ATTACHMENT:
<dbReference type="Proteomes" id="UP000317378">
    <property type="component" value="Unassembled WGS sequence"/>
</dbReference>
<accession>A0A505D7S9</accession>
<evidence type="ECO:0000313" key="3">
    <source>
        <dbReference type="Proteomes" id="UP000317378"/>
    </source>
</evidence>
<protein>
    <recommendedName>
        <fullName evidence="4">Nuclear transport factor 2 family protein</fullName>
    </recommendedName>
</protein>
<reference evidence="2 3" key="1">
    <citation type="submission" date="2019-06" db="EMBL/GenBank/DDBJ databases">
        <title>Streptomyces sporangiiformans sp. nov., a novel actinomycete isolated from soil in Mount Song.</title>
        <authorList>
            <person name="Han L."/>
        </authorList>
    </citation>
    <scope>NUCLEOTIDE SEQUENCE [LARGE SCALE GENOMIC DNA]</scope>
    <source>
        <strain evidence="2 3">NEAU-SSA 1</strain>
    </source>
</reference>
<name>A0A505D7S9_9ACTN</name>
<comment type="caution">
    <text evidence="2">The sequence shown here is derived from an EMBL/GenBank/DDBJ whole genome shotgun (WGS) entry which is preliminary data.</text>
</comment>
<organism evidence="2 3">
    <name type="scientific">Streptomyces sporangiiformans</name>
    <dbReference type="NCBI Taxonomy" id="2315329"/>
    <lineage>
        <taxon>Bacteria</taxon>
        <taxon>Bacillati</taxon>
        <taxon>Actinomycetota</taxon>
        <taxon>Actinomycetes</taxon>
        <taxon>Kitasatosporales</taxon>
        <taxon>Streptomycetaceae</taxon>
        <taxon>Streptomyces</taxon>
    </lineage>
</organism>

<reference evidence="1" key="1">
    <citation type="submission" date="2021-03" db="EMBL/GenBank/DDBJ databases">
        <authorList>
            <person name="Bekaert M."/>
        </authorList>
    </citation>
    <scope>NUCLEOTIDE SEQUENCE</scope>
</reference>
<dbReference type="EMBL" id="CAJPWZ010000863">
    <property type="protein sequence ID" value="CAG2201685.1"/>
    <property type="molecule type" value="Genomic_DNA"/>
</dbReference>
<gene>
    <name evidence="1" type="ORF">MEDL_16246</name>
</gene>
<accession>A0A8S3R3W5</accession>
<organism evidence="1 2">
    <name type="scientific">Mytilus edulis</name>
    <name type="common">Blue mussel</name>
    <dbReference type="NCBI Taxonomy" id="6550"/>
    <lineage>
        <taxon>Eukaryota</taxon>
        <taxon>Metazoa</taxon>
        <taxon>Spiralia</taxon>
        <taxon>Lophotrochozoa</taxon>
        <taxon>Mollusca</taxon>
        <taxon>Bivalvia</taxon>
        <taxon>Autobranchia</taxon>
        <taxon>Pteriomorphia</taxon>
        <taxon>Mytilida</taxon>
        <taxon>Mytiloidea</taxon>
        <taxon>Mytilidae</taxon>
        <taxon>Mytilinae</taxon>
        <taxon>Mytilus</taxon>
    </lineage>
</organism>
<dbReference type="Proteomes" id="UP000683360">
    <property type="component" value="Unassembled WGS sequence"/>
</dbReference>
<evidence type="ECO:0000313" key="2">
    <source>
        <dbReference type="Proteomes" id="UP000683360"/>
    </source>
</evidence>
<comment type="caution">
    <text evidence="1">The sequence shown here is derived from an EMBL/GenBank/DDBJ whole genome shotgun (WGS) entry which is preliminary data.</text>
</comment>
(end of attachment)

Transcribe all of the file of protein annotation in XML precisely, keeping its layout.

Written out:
<dbReference type="Proteomes" id="UP000317378">
    <property type="component" value="Unassembled WGS sequence"/>
</dbReference>
<accession>A0A505D7S9</accession>
<evidence type="ECO:0000313" key="3">
    <source>
        <dbReference type="Proteomes" id="UP000317378"/>
    </source>
</evidence>
<protein>
    <recommendedName>
        <fullName evidence="4">Nuclear transport factor 2 family protein</fullName>
    </recommendedName>
</protein>
<reference evidence="2 3" key="1">
    <citation type="submission" date="2019-06" db="EMBL/GenBank/DDBJ databases">
        <title>Streptomyces sporangiiformans sp. nov., a novel actinomycete isolated from soil in Mount Song.</title>
        <authorList>
            <person name="Han L."/>
        </authorList>
    </citation>
    <scope>NUCLEOTIDE SEQUENCE [LARGE SCALE GENOMIC DNA]</scope>
    <source>
        <strain evidence="2 3">NEAU-SSA 1</strain>
    </source>
</reference>
<name>A0A505D7S9_9ACTN</name>
<comment type="caution">
    <text evidence="2">The sequence shown here is derived from an EMBL/GenBank/DDBJ whole genome shotgun (WGS) entry which is preliminary data.</text>
</comment>
<organism evidence="2 3">
    <name type="scientific">Streptomyces sporangiiformans</name>
    <dbReference type="NCBI Taxonomy" id="2315329"/>
    <lineage>
        <taxon>Bacteria</taxon>
        <taxon>Bacillati</taxon>
        <taxon>Actinomycetota</taxon>
        <taxon>Actinomycetes</taxon>
        <taxon>Kitasatosporales</taxon>
        <taxon>Streptomycetaceae</taxon>
        <taxon>Streptomyces</taxon>
    </lineage>
</organism>

<reference evidence="1" key="1">
    <citation type="submission" date="2021-03" db="EMBL/GenBank/DDBJ databases">
        <authorList>
            <person name="Bekaert M."/>
        </authorList>
    </citation>
    <scope>NUCLEOTIDE SEQUENCE</scope>
</reference>
<dbReference type="EMBL" id="CAJPWZ010000863">
    <property type="protein sequence ID" value="CAG2201685.1"/>
    <property type="molecule type" value="Genomic_DNA"/>
</dbReference>
<gene>
    <name evidence="1" type="ORF">MEDL_16246</name>
</gene>
<accession>A0A8S3R3W5</accession>
<organism evidence="1 2">
    <name type="scientific">Mytilus edulis</name>
    <name type="common">Blue mussel</name>
    <dbReference type="NCBI Taxonomy" id="6550"/>
    <lineage>
        <taxon>Eukaryota</taxon>
        <taxon>Metazoa</taxon>
        <taxon>Spiralia</taxon>
        <taxon>Lophotrochozoa</taxon>
        <taxon>Mollusca</taxon>
        <taxon>Bivalvia</taxon>
        <taxon>Autobranchia</taxon>
        <taxon>Pteriomorphia</taxon>
        <taxon>Mytilida</taxon>
        <taxon>Mytiloidea</taxon>
        <taxon>Mytilidae</taxon>
        <taxon>Mytilinae</taxon>
        <taxon>Mytilus</taxon>
    </lineage>
</organism>
<dbReference type="Proteomes" id="UP000683360">
    <property type="component" value="Unassembled WGS sequence"/>
</dbReference>
<evidence type="ECO:0000313" key="2">
    <source>
        <dbReference type="Proteomes" id="UP000683360"/>
    </source>
</evidence>
<comment type="caution">
    <text evidence="1">The sequence shown here is derived from an EMBL/GenBank/DDBJ whole genome shotgun (WGS) entry which is preliminary data.</text>
</comment>